“I thought the wail­ings we heard at night were the coy­otes bark­ing at the moon,” said Tim Don­nelly, who headed the Min­ute­man Civil Defense Corps bor­der vigil here. “I didn’t know until later that those sounds were the cries of women being raped in the Mex­i­can desert, some less than a hun­dred yards away from the border.

    “There was absolutely noth­ing any­one could do about it,” said Mr. Don­nelly, gri­mac­ing as he turned away to hide his emo­tions. “It’s some­thing you never forget.”

    Back in his tiny home­town of Twin Peaks, he started up a Cal­i­for­nia chap­ter of the Min­ute­man Civil Defense Corps, one of the orig­i­nal bor­der vig­i­lante groups. Don­nelly was extremely suc­cess­ful in orga­niz­ing fel­low nativists. Ulti­mately his group grew to become “the largest anti-immigrant Min­ute­man chap­ter in Cal­i­for­nia,” reported the South­ern Poverty Law Center.


    In his 2010 cam­paign, Tim Don­nelly made demo­niza­tion of Lati­nos a huge part of his pol­i­tics. His big promise was to bring Arizona’s racial pro­fil­ing anti-immigrant law to Cal­i­for­nia. It would require police to detain and deter­mine the immi­gra­tion sta­tus of any­one sus­pected of being an ille­gal immigrant—which basi­cally meant the cops could legally detain any­one who looked Latino. One of his cam­paign slo­gans was: “Send a Min­ute­man to Sacramento.”

    Don­nelly toned down his rhetoric for the main­stream media, but ratch­eted it up for his base at Tea Party cam­paign events. For instance: at a Tea Party Express rally in High Desert town of Barstow, Don­nelly framed his mis­sion in terms of an eth­nic war, of cleans­ing America:

    “I am going there to reach across the aisle to the ene­mies of free­dom and anni­hi­late them and pound them into the ground and take back our power. . . . We don’t stop until Amer­i­cans are back in power.

    His white voter base ate it up. In 2010, he beat out a better-funded, more-moderate Repub­li­can in the pri­mary, and won the gen­eral elec­tion by a fairly wide margin.

    Not sur­pris­ingly, Donnelly’s first term didn’t go so well. He didn’t achieve much of any­thing, and spent most of his time in Sacra­mento cast­ing “Nay” protest votes for every sin­gle bill that came across his desk and annoy­ing Democ­rats with his teabag­ger rants on the floor of the assembly.

    Here’s him him on the floor defin­ing “lib­erty” as the right of car-drivers to drive as dan­ger­ously close to bicy­clists as they felt like:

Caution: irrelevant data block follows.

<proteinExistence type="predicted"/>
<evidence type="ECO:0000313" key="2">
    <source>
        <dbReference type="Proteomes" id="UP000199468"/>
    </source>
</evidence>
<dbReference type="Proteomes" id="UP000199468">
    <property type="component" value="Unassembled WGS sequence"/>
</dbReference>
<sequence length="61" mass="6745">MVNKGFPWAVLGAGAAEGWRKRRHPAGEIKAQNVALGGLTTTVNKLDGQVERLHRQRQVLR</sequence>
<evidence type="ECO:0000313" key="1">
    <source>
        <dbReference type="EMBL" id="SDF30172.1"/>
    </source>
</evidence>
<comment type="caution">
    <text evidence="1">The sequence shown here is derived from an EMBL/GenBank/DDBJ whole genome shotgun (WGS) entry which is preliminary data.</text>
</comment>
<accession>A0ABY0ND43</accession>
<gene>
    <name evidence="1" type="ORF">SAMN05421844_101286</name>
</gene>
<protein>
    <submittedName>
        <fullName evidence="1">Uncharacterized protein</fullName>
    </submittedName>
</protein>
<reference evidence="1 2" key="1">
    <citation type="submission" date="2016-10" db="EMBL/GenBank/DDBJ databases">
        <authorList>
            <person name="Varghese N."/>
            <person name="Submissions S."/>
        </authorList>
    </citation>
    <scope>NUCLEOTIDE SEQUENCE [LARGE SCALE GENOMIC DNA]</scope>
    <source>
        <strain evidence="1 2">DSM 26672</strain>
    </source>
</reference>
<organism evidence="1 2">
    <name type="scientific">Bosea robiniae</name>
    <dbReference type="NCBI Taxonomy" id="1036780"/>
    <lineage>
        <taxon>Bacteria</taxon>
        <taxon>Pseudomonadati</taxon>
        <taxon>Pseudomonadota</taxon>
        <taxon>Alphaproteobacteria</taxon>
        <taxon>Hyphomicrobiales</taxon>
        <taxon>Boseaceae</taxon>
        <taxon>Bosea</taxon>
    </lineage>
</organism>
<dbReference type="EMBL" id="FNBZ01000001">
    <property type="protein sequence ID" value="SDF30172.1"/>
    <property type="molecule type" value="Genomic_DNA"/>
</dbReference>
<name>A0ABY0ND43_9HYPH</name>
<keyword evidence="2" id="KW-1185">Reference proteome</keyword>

SACRAMENTO — Repub­li­can Assem­bly­man Tim Don­nelly was thun­der­ing on the cham­ber floor against a pro­posal to make dri­vers stay 3 feet from cyclists, a reg­u­la­tion he said would chip away at Cal­i­for­ni­ans’ lib­erty. As his voice rose, a Demo­c­ra­tic col­league stepped in.

    “I’m tired of you hol­ler­ing on the floor!” shouted Assem­bly­man War­ren Furu­tani of Gar­dena, who urged Don­nelly to “use his inside voice.” The inter­rup­tion was met with scat­tered applause.

    . . .With lit­tle chance of affect­ing pol­icy in a Leg­is­la­ture run by Democ­rats, Don­nelly has made his Assem­bly desk a soap­box, test­ing fel­low law­mak­ers’ patience with scorched-earth rhetoric on his favorite subjects.

    Leg­is­la­tors want to “kneel and wor­ship the envi­ron­ment,” he says. A Sacra­mento news­pa­per is “one of the most Com­mu­nist papers on the face of the earth.” Cap-and-trade pro­grams intended to reduce pol­lu­tion will allow lib­eral financier George Soros to “play poker with our jobs” by gam­ing the market.

    One day, another Repub­li­can assem­bly­man swiped Donnelly’s micro­phone as a joke (he gave it back).

    The one thing Don­nelly man­aged to do was to join the State Leg­is­la­tors for Legal Immi­gra­tion, which the South­ern Poverty Law Cen­ter describes as anational anti-immigrant group funded by big rightwing money:

    Gay peo­ple are the “death knell” of Amer­ica. The Con­fed­er­acy fought for “indi­vid­ual lib­er­ties.” One-world gov­ern­ment, as pre­dicted in the Book of Rev­e­la­tion, is around the cor­ner. The fed­eral gov­ern­ment knew about the Okla­homa City bomb­ing before it hap­pened. Pres­i­dent Obama is a secret Mus­lim and not an Amer­i­can cit­i­zen. The babies of undoc­u­mented immi­grants are a “poi­son.” State troop­ers should con­fine immi­grants to spe­cial ghet­toes. A fed­eral agency has secretly built a series of con­cen­tra­tion camps for patri­otic Americans

    These are just some of the radical-right beliefs of a dozen lead­ing mem­bers of State Leg­is­la­tors for Legal Immi­gra­tion (SLLI), a four-year-old orga­ni­za­tion that spe­cial­izes in mount­ing leg­isla­tive attacks on immi­grants in states around the country.

    When Don­nelly joined the group, SLLI was agi­tat­ing against the right to birthright cit­i­zen­ship guar­an­teed by 14th Amend­ment. Yep, to ‘bag­gers like Don­nelly, not all Con­sti­tu­tional amend­ments are made equal…

    Don­nelly might have been use­less as a mem­ber of state assem­bly, but he knew how to please his desert hick constituency.

    In Jan­u­ary 2012, he pulled a stunt to remind his sup­port­ers of just why they elected him as their assem­bly­man: He attempted to board a plane with a loaded Colt .45 in his carry-on lug­gage, and then blamed it on ille­gal immi­grants, who he claimed had been threat­en­ing his life and thus forced him to pack heat.

    Here’s the Sacra­mento Bee:

    Don­nelly was cited on a mis­de­meanor charge of pos­sess­ing a loaded firearm – a Colt Mark IV with four rounds in its mag­a­zine, plus a spare mag­a­zine with five rounds, said Nico Melen­dez of the fed­eral Trans­porta­tion Secu­rity Administration.

    Screen­ers at the South­ern Cal­i­for­nia air­port detected the firearm as Don­nelly pre­pared to board a South­west Air­lines flight to the cap­i­tal for the Assembly’s first 2012 session.

    “It was an unfor­tu­nate mis­take,” Don­nelly told reporters later. He said he “tends to always be armed” because of death threats he has received since launch­ing a ref­er­en­dum to over­turn the Dream Act, a new law to per­mit some undoc­u­mented immi­grants to qual­ify for state-funded col­lege aid.

    That was enough for vot­ers back home. They elected him by a large mar­gin in 2012, despite the fact that his new assem­bly dis­trict had been redrawn to include a much higher per­cent­age of Latino voters.

    But the demo­graph­ics might gonna start to work against Don­nelly very soon. By 2015, his district’s adult Lati­nos pop­u­la­tion is pro­jected to out­num­ber whites by nearly 15% mar­gin. Maybe that’s why Don­nelly is run­ning for governor.

    And the GOP’s alleged ‘civil war’ con­tin­ues (to make no dif­fer­ence what­so­ever)...

    Posted by Pterrafractyl | May 19, 2014, 8:11 am